Enterprise Products Partners has abandoned plans to go ahead with the Midland-to-ECHO 4 crude oil pipeline project (M2E4), as oil prices continue to remain weak.

The cancellation of the 450,000 barrels per day pipeline project is expected to reduce the partnership’s aggregate growth capital expenditures for 2020, 2021 and 2022 by nearly $800m.

Enterprise has also amended agreements with some of its customers to use its existing pipelines to support its crude oil transportation agreements.

With the cancellation of M2E4, Enterprise expects to post an impairment charge of approximately $45m in its third quarter earnings.

Enterprise stated: “Based on currently sanctioned projects, we expect growth capital expenditures, net of contributions from joint venture partners, for 2020, 2021 and 2022 to be approximately $2.8 billion, $1.6 billion and $900 million, respectively.”

Midland to ECHO oil pipeline expansion was announced in October 2019

In October last year, Enterprise, through its wholly owned affiliate M2E4, signed long-term agreements for further expansion of the Midland to ECHO crude oil pipeline system.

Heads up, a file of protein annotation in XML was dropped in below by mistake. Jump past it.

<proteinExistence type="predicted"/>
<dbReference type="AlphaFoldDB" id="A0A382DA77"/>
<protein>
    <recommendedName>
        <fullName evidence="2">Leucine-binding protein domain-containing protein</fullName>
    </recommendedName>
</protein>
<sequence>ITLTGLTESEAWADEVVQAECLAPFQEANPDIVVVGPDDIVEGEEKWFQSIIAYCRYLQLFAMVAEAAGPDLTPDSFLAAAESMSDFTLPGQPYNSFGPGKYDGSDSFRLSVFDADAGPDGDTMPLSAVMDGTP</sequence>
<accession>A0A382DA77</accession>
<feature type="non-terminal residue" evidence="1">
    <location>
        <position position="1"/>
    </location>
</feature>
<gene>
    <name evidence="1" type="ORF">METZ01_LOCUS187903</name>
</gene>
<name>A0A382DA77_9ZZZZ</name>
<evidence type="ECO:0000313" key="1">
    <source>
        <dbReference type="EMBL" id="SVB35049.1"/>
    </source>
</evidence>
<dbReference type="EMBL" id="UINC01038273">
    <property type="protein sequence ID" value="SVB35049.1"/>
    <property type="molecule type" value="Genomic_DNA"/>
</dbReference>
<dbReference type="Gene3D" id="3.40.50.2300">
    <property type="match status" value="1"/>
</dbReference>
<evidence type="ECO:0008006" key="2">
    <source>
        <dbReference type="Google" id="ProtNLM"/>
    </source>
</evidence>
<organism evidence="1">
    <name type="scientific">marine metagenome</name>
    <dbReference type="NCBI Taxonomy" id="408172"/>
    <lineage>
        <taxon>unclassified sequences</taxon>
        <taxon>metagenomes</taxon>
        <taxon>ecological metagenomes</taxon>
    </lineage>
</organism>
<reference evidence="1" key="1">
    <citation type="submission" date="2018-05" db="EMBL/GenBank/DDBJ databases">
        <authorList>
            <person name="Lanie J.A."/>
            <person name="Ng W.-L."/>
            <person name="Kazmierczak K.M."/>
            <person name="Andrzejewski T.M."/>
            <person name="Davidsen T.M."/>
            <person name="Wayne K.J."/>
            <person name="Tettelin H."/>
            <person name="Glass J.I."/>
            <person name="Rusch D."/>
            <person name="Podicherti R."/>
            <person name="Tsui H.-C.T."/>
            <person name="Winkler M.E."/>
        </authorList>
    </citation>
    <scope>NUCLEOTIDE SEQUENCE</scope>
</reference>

The expansion of the pipeline was planned to connect 6 million barrel Midland, Texas storage facility to its ECHO Terminal through its Eagle Ford system in South Texas.

Originally planned to be commissioned in the first half of 2021, the M2E4 was proposed to be expandable to as much as 540,000bpd.

Apart from supporting crude oil production growth from the Permian Basin, the pipeline was expected to have allowed Enterprise to optimise its entire Midland to ECHO system.

In April, the completion date for the pipeline was pushed back to the second half of the 2021.

Enterprise is one of the leading North American provider of midstream energy services to producers and consumers of natural gas, NGLs, crude oil, refined products and petrochemicals.

Currently, it has approximately 50,000 miles (80,467km) of pipelines, 260 million barrels of storage capacity for NGLs, crude oil, refined products and petrochemicals, and 14 Bcf of natural gas storage capacity.